On March 1, 2018, the Swiss government enacted a ban against boiling live lobsters to death. This article explores the significance of that ban: Is it a political statement, a symbolic gesture, or both? In asking those questions, the author seeks to understand what kind of food politics are at play when a country bans a cooking technique. Drawing upon such seemingly disparate works as David Foster Wallace's landmark essay “Consider the Lobster,” the author's own ethnographic fieldwork in an haute cuisine restaurant in Europe, and the teachings of the French existentialist philosopher Emmanuel Levinas, this article argues that regulations over how we kill the animals that will become our food are ripe for reconsideration.
Still Life, With Lobster
Kelly Alexander is a writer and editor and an anthropologist of food based in Chapel Hill, North Carolina. She has won a James Beard JournalismAward for her work on “forgotten food writer” Clementine Paddleford, and is the co-author of a New York Times bestselling cookbook on barbecue. She has written about food politics and culture for the New York Times, The New Republic, Newsweek, O: The Oprah Magazine, and many other publications. She is currently a PhD candidate in cultural anthropology at Duke University, and a visiting fellow at Duke's Center for Documentary Studies.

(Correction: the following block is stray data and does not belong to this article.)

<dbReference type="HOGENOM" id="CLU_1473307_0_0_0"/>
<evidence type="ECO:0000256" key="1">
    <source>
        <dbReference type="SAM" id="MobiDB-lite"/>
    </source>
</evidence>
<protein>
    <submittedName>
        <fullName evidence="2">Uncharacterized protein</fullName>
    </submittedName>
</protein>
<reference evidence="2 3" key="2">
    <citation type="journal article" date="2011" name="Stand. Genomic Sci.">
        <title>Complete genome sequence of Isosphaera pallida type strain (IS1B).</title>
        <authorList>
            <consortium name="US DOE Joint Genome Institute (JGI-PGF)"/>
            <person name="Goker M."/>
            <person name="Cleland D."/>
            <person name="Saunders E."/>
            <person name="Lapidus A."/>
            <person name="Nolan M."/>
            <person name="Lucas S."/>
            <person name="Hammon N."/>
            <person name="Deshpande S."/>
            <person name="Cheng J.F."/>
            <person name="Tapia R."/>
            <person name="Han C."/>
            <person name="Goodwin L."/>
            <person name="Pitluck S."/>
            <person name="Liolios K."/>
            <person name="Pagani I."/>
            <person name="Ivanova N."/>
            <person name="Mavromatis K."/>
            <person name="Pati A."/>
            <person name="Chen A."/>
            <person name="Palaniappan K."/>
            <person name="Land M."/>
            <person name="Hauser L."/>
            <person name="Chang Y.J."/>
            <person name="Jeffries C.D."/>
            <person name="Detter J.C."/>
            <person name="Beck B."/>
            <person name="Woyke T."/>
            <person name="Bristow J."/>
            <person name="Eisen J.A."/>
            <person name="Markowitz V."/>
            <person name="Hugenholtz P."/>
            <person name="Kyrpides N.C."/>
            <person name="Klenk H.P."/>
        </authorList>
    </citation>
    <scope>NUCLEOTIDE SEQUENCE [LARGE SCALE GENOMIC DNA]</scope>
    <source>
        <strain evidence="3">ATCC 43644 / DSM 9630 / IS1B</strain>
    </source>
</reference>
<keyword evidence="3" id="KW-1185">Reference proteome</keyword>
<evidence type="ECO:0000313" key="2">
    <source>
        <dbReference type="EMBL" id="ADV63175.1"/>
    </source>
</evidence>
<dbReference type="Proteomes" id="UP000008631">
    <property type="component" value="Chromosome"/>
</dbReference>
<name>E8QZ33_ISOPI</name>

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Kelly Alexander; Still Life, With Lobster. Gastronomica 1 November 2018; 18 (4): 94–102. doi: https://doi.org/10.1525/gfc.2018.18.4.94
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